In a legal context, the death of Eric Garner is a perfect example of the difference between “homicide” and “murder.” The former is a medical term for any death caused by another human being’s action.
YET PROSECUTORS THIS week in New York determined that the shouting and screaming and other hostilities that occurred between Garner and police Officer Daniel Pantaleo caused the incident to rise to the level by which use of force was justified.
Therefore, no criminal charges!
That is what has activists upset all across the country, including in Chicago. Thursday night saw four people get arrested for misdemeanor charges when the protest they participated in caused traffic on Lake Shore Drive to close.
On Friday, they were to gather on State Street (“that great street”) for another rally. Who’s to say how long they will continue to do so?
THE GARNER INCIDENT may wither away into the past. But at the rate we’re going, it will be a very short period of time before there’s another “male black” (to use police jargon) who winds up getting killed because of a police officer’s actions.
It was just last week that the death of Michael Brown in Ferguson, Mo., and the refusal of grand jury to indict the police officer on any charges caused activists in Chicago to camp out at City Hall – literally spending a night outside the mayor’s Fifth Floor office to express their disgust.
We haven’t had violent outbursts in Chicago yet. But just envision if one of these upcoming acts takes place here. When one considers that a person asking a police officer why they’re being questioned can, under certain circumstances, be construed as resistance, it’s just a matter of time before there’s another police-related death in Chicago.
The sad part of all this is that it isn’t the least bit new. In fact, Thursday was the 45th anniversary of when the Chicago police raided the West Side house where the Black Panther Party was located locally.
WHICH MEANS THAT 45 years ago today, we had people outraged over the blatant actions of Chicago police that resulted in the death of Panther party leader Fred Hampton and others with the group.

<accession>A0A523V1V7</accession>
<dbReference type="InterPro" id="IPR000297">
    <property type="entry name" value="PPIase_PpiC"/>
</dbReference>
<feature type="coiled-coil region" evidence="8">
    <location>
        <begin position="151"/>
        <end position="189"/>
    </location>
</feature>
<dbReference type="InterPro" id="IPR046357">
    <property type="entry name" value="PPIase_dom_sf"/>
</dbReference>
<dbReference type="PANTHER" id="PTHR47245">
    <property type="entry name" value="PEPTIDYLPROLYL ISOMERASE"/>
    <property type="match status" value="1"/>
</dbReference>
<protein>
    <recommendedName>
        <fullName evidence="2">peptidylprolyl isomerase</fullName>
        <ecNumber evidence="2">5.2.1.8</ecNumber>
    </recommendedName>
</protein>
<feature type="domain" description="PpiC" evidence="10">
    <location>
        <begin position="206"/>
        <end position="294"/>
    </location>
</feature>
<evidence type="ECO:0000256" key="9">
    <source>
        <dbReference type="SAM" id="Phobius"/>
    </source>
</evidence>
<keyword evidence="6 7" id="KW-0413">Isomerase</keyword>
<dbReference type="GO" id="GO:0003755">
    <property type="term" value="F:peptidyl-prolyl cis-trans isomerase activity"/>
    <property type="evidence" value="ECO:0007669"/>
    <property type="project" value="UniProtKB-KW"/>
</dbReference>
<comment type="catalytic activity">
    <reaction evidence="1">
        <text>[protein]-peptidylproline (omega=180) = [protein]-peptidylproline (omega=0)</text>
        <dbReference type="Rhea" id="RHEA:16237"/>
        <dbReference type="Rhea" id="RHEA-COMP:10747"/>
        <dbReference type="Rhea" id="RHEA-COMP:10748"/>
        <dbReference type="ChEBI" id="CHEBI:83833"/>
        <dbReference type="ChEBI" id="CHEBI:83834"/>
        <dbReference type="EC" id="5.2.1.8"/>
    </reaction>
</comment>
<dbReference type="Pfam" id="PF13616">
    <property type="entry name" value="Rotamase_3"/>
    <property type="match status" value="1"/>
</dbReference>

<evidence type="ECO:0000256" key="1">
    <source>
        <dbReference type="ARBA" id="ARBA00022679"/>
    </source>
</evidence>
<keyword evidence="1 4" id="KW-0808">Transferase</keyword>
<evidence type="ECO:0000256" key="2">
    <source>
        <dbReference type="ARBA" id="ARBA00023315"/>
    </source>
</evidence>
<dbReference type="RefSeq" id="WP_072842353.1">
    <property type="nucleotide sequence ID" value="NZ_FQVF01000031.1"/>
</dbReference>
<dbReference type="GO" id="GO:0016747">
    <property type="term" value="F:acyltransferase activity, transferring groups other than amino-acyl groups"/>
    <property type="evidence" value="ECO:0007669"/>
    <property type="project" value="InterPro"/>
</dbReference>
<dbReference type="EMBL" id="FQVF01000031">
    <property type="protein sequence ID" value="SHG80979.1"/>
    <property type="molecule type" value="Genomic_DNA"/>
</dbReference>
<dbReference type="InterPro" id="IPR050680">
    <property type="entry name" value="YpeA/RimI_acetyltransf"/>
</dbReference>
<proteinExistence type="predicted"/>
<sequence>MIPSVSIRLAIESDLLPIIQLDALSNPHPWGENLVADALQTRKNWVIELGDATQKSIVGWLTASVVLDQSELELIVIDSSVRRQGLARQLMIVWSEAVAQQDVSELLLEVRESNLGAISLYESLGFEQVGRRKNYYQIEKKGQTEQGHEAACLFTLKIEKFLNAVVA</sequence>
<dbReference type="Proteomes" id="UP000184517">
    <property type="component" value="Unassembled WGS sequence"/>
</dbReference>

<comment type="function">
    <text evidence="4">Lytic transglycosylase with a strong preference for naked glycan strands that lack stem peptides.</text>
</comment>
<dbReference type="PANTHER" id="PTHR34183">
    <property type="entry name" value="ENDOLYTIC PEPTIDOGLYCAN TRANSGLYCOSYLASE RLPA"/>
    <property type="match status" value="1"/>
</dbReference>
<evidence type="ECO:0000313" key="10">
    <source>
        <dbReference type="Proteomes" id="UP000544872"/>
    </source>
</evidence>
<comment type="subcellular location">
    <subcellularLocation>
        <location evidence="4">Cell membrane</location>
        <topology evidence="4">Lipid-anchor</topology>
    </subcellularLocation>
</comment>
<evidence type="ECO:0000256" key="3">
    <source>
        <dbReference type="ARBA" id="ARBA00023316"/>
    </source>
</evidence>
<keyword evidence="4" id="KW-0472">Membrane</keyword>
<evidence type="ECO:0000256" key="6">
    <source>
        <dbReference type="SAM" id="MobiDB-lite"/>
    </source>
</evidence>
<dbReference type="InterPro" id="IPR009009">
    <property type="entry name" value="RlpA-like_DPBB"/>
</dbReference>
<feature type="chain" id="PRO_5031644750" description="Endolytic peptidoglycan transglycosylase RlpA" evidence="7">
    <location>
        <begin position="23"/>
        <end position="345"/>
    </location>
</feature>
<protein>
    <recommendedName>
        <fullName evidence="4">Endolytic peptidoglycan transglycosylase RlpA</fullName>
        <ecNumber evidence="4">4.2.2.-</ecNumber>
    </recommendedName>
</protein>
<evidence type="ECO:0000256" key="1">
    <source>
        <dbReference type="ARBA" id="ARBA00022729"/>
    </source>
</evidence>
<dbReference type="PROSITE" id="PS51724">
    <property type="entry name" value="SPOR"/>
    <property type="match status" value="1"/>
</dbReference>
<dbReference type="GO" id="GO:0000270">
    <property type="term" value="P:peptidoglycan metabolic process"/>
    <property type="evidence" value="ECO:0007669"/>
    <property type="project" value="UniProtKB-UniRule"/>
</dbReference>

There were others more than willing to believe the rhetoric that the group was a subversive organization, and would cite the armed conflicts that had burst out between the group and police across the country in the late 1960s.
Then again, there are those who argue the Panthers’ desire to arm black people for “self” protection was because the police themselves were not doing anything to protect those individuals – and may well have been the problem.
Some people might well think that nothing has changed – police still viewing black faces as the problem, and being more willing to use potentially-deadly force.
I HAVE ENOUGH sense to see that in the 21st Century, we’re in a more subtle situation.
Nothing that has happened in recent months is as blatant as the Panther raid, where the FBI provided intelligence they gathered about the Panther headquarters and turned it over to Chicago police – which then carried out the raid that resulted in criminal indictments against 13 law enforcement officials, including of then-State’s Attorney Edward Hanrahan.
All of them were ultimately acquitted, although Hanrahan’s desires to someday become mayor withered away and died. In his mind, that may well have been the ultimate punishment!
Although others still feel an injustice was done – a level of discontent felt by some in our society these days who wonder if attitudes will ever change significantly.